The fact that the Hellion offers the ballistic capability of a 16” standard carbine AR-15 without the comparable overall length drove me in the direction of creating a compact build that has capabilities out to extended engagement distances. This pointed me in the direction of a Low Power Variable Optic (LPVO).
This sector of optics above all others has made major strides in the last several years, expanding from the original common offering of a 1-4X magnification range to most companies having offerings in the 8X range — and even some with 10X capabilities. For me, the new EOTech Vudu 1-10X was a clear choice for the Hellion, featuring a rugged 34mm tube and a first focal plane (FFP) design.
With the ability to jump up to 10X magnification in the Vudu, I opted for a 1X red dot option in the new EOTech EFLX. I set it up on a 45-degree mount for closer engagements. American Defense Manufacturing (ADM) is an industry leader in premier mounts and legitimately has an offering for nearly every optic on the market. The ADM RECON mount was used for the Vudu along with their 45-degree EFLX mount for the EFLX dot, both with their patented quick disconnect (QD) levers.
The Hellion comes standard with a BCM AR-pattern pistol grip, so it made sense to add the BCM forward grip as well for additional control. The forend of the Hellion boasts multiple M-Lok sections for accessorizing options. After adding the forward grip, the next addition was the new Cloud Defensive REIN 2.0 weaponlight, which sits perfectly nested against the platform with their in-line M-Lok Torrent mount. This tight fit still allows the clearance needed to add a suppressor to the Hellion if desired.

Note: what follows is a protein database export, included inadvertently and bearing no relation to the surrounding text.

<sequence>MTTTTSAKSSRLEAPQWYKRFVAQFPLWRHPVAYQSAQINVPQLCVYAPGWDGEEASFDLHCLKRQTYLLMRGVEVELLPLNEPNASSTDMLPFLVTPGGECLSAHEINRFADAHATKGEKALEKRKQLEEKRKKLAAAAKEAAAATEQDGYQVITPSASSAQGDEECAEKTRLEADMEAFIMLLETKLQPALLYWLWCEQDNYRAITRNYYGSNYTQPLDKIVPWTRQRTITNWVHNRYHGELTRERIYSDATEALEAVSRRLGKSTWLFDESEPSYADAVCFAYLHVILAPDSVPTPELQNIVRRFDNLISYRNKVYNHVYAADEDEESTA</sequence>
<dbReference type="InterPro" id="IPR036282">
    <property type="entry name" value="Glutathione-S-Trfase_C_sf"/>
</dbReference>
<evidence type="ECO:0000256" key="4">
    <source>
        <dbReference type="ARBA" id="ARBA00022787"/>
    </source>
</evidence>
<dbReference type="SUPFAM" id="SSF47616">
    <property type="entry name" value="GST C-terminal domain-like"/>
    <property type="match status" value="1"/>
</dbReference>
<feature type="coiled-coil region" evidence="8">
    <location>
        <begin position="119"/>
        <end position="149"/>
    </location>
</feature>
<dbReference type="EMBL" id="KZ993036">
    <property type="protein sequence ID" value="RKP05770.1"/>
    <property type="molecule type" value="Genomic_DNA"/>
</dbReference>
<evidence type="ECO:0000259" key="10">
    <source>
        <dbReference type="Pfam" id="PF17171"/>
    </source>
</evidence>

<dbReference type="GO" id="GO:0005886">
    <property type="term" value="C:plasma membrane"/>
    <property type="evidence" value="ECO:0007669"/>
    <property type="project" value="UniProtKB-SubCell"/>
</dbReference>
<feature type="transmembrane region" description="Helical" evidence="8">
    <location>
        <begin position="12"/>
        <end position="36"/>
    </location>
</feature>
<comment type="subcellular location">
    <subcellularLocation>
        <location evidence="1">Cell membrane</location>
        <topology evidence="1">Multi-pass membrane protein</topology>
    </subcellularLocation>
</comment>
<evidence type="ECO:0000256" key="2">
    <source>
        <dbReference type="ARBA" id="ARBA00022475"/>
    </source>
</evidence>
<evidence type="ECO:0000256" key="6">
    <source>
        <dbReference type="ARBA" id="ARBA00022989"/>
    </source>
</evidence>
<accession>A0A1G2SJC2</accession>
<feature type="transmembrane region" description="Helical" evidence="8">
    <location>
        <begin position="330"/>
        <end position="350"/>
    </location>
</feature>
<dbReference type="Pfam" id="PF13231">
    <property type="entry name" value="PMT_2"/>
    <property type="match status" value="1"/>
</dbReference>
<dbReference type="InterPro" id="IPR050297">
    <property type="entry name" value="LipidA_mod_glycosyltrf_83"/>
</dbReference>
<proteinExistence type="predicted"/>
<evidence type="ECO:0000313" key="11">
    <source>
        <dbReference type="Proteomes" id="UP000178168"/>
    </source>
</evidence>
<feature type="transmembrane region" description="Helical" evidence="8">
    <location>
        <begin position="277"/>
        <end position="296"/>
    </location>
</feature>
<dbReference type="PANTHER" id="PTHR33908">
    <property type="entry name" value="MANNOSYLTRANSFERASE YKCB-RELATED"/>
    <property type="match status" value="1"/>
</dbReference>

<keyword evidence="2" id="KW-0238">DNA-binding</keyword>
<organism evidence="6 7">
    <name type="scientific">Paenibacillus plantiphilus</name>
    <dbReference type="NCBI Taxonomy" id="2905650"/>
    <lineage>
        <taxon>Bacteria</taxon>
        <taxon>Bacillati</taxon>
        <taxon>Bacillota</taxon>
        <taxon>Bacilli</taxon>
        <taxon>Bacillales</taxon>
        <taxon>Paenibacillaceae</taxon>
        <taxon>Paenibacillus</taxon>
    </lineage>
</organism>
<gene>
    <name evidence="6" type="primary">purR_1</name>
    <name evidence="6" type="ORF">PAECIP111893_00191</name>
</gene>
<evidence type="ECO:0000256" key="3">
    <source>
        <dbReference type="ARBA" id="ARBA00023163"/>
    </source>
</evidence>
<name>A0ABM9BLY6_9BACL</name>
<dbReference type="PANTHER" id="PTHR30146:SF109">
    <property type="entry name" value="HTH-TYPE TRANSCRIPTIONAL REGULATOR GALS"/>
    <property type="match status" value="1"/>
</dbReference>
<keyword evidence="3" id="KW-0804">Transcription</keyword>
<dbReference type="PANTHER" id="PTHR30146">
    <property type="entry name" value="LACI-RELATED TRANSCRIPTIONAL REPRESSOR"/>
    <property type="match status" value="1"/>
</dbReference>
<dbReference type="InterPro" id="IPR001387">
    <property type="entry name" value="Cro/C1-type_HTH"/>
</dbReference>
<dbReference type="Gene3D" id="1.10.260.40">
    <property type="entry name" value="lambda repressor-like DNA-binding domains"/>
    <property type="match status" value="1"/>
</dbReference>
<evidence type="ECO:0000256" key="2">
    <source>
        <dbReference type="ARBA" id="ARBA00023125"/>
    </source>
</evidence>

It’s worth noting that each of these additions for the modern rifle is the same one that would be used on an AR-15. The mechanical interfaces are identical, so any potential owner could utilize their optics, lights and other M-Lok/Picatinny accessories seamlessly between their AR-15 and the Hellion.
You will recognize a common theme coming from time spent with this rifle; while you initially might not think so, I believe that the familiarity most shooters have with an AR lends itself well to the use of the Hellion.
Yes, at first glance, a bullpup platform appears significantly different than an AR. But once a discerning shooter dives into the capabilities, it’s apparent that much of what they know and love with the AR is directly applicable to the Hellion.